• -These should be avoided in treating anemia unless the patient experiences an acite blood loss or has symptomatic anemia (dyspnea, excess fatigue, tachycardia, palpitations, chest pain). Undesirable effects are the suppression of erythropoiesis and the possibility of iron overload (unit of blood ~ 250 mg iron)
  25. Kidneys and Drugs
    • -Digitalis: excreted primarily by the kidneys and RF can increase drug toxicity. Dialysis does not affect dig levels but it does affect K levels. Hypokalemia can potentiate the effects of digitalis.
    • -Antobiotics: Aminoglycosides, penicillin in high doses, and tetracyclines are potentially nephrotoxic and require dose adjustment. Vancomycin & gentamycin must be decreased b/c they rely on the kidneys for excretion.
    • -Pain Medications: Meperidine (Demerol) should never be given to a patient with CKD b/c the liver metabolizes it to normeperidine which is dependent on the kidneys for excretion. Seizures can result. Doses of other pain meds must be used with caution
    • -NSAIDS: Patients with CKD should avoid these drugs b/c they block the synthesis of renal prostaglandins that promote vasodilation. This can decrease renal perfusion. Acetaminophen can be substituted.
  26. Patient Education - CKD
    • Diet
    • -Protein restriction
    • -Low phosphorous
    • -Amino acids suplementation
    • -Sufficient calories from fat and CHO
    • -Water restriction: generally 600 mL plus an aamount equal to the previous days urine output
    • -Na restriction to 2-4 g/day
    • -K restriction to 2-4g/day
    • -Phospahte restriction to 1000 mg/day
  27. Patient Education - CKD
    Table 47-10
    • 1. Explain dietary (protein, K, Na, phosphate) and fluid restrictions
    • 2. Encourage discussion of difficulties in modifying diet and fluid intake
    • 3. Explain S/S of electrolyte imbalance, especially in high K
    • 4. Teach alternate ways of reducing thirst such as sucking on ice chips, lemon or hard candy
    • 5. Explain the rationale for prescribed drugs and common side effects.
    • -Phosphate binders (including calcium supplements used as phospahte barriers) should be taken with meals.
    • -Calcium supplements prescribed to treat hypocalcemia directly should be taken on an empty stomach (but not at the same time as iron supplements)
    • -Iron supplements should be taken between meals
    • 6. Explain the importance of reporting any of the following:
    • -Weight gain greater than 4 lb (2kg)
    • -Increasing BP
    • -SOB
    • -Edema
    • -Increasing fatigue or weakness
    • -Confusion or lethargy
    • 7. Encourage patient and family to share concerns about lifestyle changes, living with chronic illness, and decisions aboout type of dialysis or transplantation
  28. Nursing Diagnosis - CKD
    Excess fluid volume
    Excess fluid volume R/T inability of the kidneys to excrete fluid ad excessive fluid intake AMB edema, HTN, bounding pulse, weight gain, SOB, pulmonary edema

    • Interventions
    • -Monitor resp. pattern for symptoms of resp. difficulty
    • -Weigh patient daily and monitor trends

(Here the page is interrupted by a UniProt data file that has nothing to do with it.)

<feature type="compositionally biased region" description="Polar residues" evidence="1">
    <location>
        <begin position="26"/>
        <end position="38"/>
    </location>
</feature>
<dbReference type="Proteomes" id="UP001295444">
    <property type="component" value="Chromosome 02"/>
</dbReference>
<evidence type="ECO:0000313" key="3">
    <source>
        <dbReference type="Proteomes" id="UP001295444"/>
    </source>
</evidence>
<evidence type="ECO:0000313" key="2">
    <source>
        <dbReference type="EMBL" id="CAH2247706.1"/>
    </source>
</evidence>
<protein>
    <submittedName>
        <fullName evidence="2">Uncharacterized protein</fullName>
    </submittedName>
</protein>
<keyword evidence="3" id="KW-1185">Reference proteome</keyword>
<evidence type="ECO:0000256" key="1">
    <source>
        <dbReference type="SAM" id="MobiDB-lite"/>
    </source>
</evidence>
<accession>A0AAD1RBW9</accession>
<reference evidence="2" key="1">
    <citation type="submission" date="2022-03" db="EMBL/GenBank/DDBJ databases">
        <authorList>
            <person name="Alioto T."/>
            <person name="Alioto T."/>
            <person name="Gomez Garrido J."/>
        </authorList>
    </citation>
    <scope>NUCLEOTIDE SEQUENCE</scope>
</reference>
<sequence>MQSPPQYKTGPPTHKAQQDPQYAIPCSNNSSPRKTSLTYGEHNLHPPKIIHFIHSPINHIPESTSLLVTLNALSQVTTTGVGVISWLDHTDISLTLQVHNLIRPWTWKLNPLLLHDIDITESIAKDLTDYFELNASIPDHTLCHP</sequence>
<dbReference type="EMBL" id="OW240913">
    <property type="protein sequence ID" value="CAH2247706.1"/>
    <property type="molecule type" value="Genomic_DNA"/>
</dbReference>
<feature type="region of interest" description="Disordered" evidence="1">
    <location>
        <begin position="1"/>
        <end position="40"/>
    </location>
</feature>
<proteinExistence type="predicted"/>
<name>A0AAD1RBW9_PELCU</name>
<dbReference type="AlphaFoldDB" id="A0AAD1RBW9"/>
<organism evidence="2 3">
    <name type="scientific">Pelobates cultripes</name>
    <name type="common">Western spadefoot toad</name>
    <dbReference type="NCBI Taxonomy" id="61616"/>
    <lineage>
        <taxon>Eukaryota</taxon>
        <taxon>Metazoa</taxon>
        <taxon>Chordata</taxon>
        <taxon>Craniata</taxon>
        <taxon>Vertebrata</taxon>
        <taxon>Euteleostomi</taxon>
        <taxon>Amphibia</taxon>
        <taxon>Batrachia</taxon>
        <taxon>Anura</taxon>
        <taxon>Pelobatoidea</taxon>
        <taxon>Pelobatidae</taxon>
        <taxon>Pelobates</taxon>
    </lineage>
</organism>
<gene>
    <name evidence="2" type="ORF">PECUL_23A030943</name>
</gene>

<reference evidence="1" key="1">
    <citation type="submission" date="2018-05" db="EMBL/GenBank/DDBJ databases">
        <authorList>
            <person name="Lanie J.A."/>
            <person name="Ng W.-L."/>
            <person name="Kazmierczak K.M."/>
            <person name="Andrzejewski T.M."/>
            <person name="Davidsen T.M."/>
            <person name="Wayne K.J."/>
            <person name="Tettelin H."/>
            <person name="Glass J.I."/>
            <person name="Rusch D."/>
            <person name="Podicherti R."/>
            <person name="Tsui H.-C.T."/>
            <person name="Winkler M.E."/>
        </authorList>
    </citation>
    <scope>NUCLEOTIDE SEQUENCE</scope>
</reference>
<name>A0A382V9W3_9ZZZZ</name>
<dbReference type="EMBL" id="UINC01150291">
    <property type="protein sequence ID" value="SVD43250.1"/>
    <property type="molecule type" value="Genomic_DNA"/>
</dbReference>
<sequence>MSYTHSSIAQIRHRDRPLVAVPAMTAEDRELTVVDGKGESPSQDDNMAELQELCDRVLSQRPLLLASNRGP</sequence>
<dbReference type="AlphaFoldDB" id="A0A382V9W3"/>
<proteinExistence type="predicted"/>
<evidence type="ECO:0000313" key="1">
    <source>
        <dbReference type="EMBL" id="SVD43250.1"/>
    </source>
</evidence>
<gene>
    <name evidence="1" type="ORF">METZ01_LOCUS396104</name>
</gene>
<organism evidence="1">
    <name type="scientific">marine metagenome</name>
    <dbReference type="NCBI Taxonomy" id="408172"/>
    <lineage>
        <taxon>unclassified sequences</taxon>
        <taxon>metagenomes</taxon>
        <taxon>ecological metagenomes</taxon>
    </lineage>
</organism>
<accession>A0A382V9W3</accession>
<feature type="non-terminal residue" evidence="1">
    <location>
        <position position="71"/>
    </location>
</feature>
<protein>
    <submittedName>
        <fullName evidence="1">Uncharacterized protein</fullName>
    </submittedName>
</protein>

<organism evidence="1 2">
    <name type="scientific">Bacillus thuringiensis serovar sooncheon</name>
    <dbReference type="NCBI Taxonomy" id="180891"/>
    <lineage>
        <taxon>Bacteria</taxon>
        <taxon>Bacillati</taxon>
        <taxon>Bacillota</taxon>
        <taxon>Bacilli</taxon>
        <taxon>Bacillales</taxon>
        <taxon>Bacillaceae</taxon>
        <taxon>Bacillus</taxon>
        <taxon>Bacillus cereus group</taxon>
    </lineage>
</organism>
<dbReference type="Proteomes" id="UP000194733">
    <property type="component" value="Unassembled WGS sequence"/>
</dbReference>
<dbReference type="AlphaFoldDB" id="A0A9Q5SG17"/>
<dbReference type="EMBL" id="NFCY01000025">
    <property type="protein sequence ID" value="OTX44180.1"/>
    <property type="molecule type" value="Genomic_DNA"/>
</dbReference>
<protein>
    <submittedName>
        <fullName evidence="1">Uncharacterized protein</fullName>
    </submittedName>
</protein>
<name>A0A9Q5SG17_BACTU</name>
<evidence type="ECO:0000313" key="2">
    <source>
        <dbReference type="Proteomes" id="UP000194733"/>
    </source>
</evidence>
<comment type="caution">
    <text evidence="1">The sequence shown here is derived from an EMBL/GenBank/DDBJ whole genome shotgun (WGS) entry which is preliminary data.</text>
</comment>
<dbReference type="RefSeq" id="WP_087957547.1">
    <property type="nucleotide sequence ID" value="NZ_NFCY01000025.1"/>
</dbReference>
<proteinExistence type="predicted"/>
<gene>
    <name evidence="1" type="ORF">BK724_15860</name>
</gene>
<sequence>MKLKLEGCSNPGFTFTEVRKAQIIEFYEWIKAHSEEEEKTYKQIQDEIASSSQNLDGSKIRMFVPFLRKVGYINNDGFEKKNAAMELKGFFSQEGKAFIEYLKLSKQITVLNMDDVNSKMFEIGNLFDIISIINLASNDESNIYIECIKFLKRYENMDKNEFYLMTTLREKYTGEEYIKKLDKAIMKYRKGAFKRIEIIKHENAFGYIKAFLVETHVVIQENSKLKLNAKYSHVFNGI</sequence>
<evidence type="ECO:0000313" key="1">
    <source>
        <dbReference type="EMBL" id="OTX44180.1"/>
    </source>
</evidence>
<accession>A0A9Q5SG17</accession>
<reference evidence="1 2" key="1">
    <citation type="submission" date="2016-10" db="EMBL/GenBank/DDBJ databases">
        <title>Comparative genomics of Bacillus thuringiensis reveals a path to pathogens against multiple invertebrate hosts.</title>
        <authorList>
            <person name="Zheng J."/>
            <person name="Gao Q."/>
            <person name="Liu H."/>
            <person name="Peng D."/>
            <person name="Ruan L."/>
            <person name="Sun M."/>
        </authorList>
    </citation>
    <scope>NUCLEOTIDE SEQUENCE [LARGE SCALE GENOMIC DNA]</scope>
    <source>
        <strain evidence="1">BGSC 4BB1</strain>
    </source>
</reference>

• -Provide appropriate diet to help control edema and HTN
    • -Instruct pt. and/or family on measures instituted to treat the hypervolemia (daily weights, fluid restrictions) to help monitor and control fluid overload and related HTN
  29. Nursing Diagnosis - CKD
    Risk for Injury
    Risk for Injury R/T alterations in bone structure due to decreased calcium absorption, retention of phosphate and altered vitamin D metabolism

    • Interventions
    • -Monitor trends in serum levels of calcium to provide early intervention if needed
    • -Monitor for electrolyte imbalances associated with hypocalcemia to determine degree of bone demineralization and potential risk for fracture
    • -Administer appropriate prescribed calcium salt (calcium carbonate, calcium gluconate, aclcium chloride)
    • -Provide adequate intake of vitamin D to facilitate GI absorption of calcium to prevent and/or treat the bone demineralization
  30. Nursing Diagnosis - CKD
    Imbalanced Nutrition Less than body Requirements
    Imbalanced Nutrition Less than body Requirements R/T restricted intake of nutrients (especially protein), N/V, anorexia, and stomatitis AMB loss of appetite and weight

    • Interventions
    • -Monitor for N/V to intervene PRN
    • -Monitor trends in weighth loss and gain to detect changes in status
    • -Monitor albumin, total protein, Hgb, Hct levels as indicators of nutritional status and response to treatments.
    • -Monitor caloric and nutrient intake to detect changes.
    • -Provide oral care before meals to prevent stomatitis, remove bad taste, and increase pt appetite
  31. Nursing Diagnosis - CKD
    Risk for Infection
    Risk for infection R/T suppressed immune system, access sites and malnutrition seconary to dialysis and uremia

    • Interventions
    • -Monitor for systemic and localized S/S of infection (pain on urination, hematuria, cloudy urine, chills, fever) to ensure early identification & treatment
    • -Screen all visitors for comminicable disease
    • -Limit # of visitors to decrease risk of infection
    • -Ensure aseptic handling of all lines
    • -Wash hands
Card Set:
Exam 2 - CRF
2011-09-27 02:54:11
Chronic Renal Failure

Exam 2 - Chronic Renal Failure